The Appellate Division held that the military crime of indecent assault satisfies the requirements in Correction Law § 168-a (2)(d) (ii) (mandating registration for those convicted of “a felony in any other jurisdiction for which the offender is required to register as a sex offender in the jurisdiction in which the conviction occurred”).
Even though military law does not classify offenses as felonies or misdemeanors, the Court reasoned that indecent assault is a federal felony and that defendant was required to register as a sex offender with naval authorities.
The Court granted defendant leave to appeal and reversed.
Correction Law § 168-a (2)(d) specifies particular federal crimes that require registration; undisputedly, indecent assault is not among them. The section also mandates that the offender register if the crime of conviction in the other jurisdiction “includes all of the essential elements of any such crime provided for” in the statutory sections referring to convictions obtained in New York.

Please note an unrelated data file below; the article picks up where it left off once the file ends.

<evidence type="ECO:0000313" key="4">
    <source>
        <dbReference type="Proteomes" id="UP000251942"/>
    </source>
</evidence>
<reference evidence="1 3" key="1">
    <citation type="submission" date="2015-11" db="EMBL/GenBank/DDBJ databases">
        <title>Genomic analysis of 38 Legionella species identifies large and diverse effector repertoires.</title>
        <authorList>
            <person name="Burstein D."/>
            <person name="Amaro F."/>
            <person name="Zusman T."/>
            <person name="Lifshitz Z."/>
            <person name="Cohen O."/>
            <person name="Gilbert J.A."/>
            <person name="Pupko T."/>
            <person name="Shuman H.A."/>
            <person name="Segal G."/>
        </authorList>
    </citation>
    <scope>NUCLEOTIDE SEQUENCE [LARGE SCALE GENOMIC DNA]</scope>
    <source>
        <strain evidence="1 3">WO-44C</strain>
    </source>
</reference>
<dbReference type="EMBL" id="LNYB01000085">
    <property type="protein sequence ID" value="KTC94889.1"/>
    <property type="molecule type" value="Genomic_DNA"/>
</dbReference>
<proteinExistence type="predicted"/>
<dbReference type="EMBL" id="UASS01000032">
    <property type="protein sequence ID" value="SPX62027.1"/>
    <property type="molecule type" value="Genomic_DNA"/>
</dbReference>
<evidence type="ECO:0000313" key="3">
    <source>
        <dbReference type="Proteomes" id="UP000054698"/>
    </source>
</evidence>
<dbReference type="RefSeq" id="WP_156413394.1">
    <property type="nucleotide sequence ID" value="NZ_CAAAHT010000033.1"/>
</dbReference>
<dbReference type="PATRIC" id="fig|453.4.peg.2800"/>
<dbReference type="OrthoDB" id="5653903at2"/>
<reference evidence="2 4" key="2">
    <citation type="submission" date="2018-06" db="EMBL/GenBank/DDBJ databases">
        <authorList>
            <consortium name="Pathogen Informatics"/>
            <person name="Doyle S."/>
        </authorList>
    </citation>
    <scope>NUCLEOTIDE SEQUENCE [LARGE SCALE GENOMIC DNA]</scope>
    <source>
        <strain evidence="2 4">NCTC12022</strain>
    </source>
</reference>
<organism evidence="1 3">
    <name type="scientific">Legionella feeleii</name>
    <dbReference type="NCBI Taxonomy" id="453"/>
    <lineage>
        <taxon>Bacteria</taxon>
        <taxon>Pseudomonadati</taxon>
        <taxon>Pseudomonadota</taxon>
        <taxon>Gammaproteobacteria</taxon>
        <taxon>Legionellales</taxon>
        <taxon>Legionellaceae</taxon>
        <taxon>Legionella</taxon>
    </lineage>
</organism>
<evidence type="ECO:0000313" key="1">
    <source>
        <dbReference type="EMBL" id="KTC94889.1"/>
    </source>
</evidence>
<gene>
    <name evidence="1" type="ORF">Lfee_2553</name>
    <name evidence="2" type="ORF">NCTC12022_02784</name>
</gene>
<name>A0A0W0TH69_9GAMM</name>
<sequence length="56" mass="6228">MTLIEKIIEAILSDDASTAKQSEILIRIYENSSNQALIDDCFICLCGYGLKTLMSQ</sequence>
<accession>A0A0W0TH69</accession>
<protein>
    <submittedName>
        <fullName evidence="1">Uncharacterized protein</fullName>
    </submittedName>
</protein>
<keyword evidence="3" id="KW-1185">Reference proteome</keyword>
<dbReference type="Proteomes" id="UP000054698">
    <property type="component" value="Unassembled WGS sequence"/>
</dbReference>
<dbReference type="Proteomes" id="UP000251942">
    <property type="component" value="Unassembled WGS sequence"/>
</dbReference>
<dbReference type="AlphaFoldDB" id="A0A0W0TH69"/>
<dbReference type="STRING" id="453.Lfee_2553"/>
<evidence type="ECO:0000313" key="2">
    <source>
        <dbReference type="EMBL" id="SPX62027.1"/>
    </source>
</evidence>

The People have conceded that they are not relying on that subsection, but solely on section 168-a (2)(d)(ii), which provides that an offender must register when convicted of “a felony in any other jurisdiction for which the offender is required to register as a sex offender in the jurisdiction in which the conviction occurred”. There are two elements to this subsection: first, the underlying offense must be a felony; second, the offender must be required to register as a sex offender in the other jurisdiction as a result of that conviction.
As to the first element, the People argue that indecent assault can result in a sentence of up to five years’ imprisonment, and is therefore equivalent to a federal felony. Assuming that indecent assault qualifies as a felony within the meaning of our statute, County Court’s determination fails because the second element of section 168-a (2)(d)(ii) requires that the conviction result in the offender’s obligation to register in the “other jurisdiction,”